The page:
It goes without saying that he dismisses the number of real threats that come from a nuclear-armed Iran and instead turns half of his column into the most tired of tired arguments: the deflection onto Israel. We've busted it many times before, I see no reason to go over it again.

Finally he goes into full denial mode:
"But more profound than the U.S. and Israel's lack of rational legality and absence of moral authority, is their failure to provide cogent evidence that a nuclear Iran poses an existential threat to Israel or any other nation."
Apparently "death to Israel day" just isn't enough to satisfy some people. Nor is Iran's support for terror groups. But don't worry! Even though Iran calls for Israel's destruction on a regular basis, including statements from Ahmadinejad that they will be "wiped" in some way shape or form, Mr. Lee has a counter argument for that as well:
"Ahmadinejad desiring Israel's expulsion is very different from the president threatening to eject Israel off the planet. Just like wishing for my noisy neighbor to get hit by a car is vastly different from me threatening to run over a noisy neighbor with my car. At least the police would recognize such a distinction. But Netanyahu would like us to see the two as one and the same, deflecting attention away from his lack of evidence of any Iranian official making a direct threat to strike or harm Israel."
This is the weakest of weak sauce arguments, and believe me I've seen my fair share on the Huffington Post. But okay, let's take Mr. Lee's metaphor to his fullest conclusion. If you had a noisy neighbor, often told your buddies how often you wished he was dead, started teaching your kids to also hate him, had your friend make proxy attacks against him, and proclaimed publicly your wish that he be dead, that's another story. Then imagine you started loading boxes into your home every day for weeks on end while refusing to let anybody see what's inside them. All of that alone is worth a visit from the police. Mr. Lee seems to have us believe that the person is this scenario is above reproach until he comes charging out of his home wearing body armor and wielding two machine guns. That's just dumb, kind of like his argument.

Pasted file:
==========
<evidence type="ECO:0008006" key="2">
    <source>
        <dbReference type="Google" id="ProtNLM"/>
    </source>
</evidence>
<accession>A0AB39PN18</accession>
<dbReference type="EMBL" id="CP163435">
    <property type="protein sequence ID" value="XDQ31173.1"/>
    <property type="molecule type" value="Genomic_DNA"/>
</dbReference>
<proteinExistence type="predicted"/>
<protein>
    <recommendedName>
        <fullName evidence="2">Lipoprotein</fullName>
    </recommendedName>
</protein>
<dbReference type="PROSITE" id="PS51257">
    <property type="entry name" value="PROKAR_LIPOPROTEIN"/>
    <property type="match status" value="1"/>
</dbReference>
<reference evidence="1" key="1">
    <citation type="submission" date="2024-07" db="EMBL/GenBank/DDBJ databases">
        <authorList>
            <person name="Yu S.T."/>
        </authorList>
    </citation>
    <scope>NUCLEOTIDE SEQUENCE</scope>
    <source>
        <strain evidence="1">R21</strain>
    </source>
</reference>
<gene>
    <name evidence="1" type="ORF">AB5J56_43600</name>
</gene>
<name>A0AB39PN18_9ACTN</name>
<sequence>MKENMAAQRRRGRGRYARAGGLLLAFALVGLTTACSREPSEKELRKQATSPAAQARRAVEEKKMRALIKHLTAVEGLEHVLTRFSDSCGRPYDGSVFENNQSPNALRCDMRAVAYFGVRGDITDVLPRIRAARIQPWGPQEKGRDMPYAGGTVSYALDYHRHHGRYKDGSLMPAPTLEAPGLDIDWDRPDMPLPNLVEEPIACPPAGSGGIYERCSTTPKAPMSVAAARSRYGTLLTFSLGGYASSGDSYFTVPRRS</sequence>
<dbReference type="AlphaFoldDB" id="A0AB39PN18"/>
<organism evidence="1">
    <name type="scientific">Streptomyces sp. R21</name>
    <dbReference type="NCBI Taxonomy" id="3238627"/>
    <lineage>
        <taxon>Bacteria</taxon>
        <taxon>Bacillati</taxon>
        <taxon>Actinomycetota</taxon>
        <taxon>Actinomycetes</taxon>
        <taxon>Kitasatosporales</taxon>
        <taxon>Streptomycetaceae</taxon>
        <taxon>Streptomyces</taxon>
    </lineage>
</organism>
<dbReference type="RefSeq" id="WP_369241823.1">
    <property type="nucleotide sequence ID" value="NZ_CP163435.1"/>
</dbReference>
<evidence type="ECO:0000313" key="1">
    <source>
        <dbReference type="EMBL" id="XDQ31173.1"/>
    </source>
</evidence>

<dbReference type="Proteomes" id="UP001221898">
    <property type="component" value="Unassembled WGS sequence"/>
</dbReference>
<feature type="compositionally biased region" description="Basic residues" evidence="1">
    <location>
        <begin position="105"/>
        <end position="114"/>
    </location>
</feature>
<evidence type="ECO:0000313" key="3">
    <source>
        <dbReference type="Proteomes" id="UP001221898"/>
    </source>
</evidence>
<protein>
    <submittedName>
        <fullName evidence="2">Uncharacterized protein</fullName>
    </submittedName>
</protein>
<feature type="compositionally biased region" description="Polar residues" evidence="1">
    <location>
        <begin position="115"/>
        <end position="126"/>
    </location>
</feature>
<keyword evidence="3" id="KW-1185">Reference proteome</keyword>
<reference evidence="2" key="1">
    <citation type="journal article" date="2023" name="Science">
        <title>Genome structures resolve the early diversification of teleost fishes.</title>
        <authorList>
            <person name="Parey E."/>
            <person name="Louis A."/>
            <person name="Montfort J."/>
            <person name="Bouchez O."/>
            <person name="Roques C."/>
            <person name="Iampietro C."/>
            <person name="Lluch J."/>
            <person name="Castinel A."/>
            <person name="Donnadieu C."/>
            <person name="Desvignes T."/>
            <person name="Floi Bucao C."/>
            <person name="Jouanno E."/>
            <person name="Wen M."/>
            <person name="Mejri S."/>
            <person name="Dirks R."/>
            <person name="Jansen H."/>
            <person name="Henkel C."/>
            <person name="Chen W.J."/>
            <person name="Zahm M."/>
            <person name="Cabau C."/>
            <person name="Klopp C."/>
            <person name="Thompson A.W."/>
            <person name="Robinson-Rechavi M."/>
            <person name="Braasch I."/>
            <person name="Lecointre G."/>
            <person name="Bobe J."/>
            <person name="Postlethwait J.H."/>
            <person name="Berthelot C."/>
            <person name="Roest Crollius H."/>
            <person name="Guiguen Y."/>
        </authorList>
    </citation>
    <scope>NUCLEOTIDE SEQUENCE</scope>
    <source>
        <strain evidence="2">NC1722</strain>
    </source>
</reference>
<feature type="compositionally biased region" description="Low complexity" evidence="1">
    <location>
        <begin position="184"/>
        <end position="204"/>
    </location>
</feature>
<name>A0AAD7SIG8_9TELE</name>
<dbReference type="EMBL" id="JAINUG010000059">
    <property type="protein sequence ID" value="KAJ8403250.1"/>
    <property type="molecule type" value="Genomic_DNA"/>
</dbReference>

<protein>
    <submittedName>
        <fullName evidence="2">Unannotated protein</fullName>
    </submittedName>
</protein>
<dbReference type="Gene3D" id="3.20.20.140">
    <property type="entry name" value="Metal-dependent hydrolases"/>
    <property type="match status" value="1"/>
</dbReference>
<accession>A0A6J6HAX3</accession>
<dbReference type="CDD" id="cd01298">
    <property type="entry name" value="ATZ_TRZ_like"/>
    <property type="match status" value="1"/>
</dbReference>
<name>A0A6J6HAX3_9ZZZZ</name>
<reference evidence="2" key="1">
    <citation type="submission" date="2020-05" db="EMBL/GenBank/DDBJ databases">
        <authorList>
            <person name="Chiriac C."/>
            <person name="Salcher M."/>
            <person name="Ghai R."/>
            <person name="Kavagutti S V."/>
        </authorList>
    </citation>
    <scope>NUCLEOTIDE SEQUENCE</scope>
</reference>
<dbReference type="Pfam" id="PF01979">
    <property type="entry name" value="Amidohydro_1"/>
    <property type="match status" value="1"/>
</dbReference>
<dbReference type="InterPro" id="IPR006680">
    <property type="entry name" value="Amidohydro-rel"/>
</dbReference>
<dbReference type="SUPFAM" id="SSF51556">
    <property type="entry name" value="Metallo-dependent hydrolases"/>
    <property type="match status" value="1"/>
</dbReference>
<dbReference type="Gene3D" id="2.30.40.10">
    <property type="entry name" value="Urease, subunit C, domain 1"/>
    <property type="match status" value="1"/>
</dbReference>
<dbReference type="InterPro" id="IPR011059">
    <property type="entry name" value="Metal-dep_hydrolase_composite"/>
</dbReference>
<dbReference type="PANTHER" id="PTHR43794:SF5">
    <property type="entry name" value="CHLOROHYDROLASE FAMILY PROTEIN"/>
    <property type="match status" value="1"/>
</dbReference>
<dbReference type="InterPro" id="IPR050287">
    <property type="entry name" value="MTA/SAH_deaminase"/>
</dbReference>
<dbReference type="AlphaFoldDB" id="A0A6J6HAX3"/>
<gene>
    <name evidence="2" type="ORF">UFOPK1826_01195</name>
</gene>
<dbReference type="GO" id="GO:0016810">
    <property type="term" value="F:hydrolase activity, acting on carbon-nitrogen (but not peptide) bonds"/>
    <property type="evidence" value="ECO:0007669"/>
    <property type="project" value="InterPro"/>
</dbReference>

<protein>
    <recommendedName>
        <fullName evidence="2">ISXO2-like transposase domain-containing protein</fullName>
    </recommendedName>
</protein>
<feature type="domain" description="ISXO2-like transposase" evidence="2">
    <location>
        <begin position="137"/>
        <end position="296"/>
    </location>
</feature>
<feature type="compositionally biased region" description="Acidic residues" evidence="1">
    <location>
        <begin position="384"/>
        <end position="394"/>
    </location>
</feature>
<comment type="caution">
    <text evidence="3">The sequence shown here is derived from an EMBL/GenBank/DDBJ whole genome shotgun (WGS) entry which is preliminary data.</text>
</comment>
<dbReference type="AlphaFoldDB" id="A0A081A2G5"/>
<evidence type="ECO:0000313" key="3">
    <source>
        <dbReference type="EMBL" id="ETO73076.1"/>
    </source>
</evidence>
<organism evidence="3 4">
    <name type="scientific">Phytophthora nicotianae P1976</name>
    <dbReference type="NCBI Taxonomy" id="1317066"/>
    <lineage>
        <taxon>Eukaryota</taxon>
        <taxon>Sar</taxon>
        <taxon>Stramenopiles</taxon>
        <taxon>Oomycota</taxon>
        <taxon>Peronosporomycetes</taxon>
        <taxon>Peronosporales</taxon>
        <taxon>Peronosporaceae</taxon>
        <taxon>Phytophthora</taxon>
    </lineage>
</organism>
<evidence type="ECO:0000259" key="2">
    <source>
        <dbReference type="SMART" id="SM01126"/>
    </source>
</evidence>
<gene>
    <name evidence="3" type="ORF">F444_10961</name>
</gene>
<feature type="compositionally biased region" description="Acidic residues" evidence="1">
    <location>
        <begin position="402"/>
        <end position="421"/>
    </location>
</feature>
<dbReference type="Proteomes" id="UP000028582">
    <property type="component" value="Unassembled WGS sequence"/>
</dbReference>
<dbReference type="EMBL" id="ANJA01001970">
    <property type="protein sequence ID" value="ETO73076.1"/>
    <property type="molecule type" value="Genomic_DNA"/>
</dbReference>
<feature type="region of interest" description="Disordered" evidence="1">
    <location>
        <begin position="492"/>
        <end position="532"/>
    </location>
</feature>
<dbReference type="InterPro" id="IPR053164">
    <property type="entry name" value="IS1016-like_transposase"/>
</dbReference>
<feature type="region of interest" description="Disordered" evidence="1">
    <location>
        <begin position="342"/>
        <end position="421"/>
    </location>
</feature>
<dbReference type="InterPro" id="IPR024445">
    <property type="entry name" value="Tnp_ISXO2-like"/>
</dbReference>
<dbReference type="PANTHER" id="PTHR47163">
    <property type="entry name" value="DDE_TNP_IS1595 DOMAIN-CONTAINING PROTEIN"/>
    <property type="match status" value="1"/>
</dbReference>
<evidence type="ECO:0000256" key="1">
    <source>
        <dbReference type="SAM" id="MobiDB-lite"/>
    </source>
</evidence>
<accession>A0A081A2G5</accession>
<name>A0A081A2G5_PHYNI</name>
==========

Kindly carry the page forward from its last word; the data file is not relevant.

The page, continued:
He praises Ahmadinejad a little more, which I find too nauseating to repeat, but let's let him conclude with this:
"Once again, Mr. Ahmadinejad does have a point. Didn't Jesus say something about first taking the plank out of your own eye before attempting to remove the speck from your neighbor's eye? (Matthew 7:5) Ironically, on the issue of nuclear proliferation, an irascible Muslim leader named Mahmoud is the vociferous mouthpiece for Jesus's sentiment."
First of all, I find his referring to "Mahmoud" as a "Muslim leader" to be offensive.

Secondly, Ahmadinejad is the hypocrite here, so the Jesus statement would apply to him. He's the one violating a treaty, while Israel and America haven't signed it. The law doesn't apply to them and it does apply to him. You can argue what's morally wrong if you want, but Iran is building a clandestine nuclear weapons program while demanding nuclear non-proliferation. Any way you slice, that is hypocrisy.

But don't expect Mr. Lee to notice that. He's too blinded by his left-wing prejudices.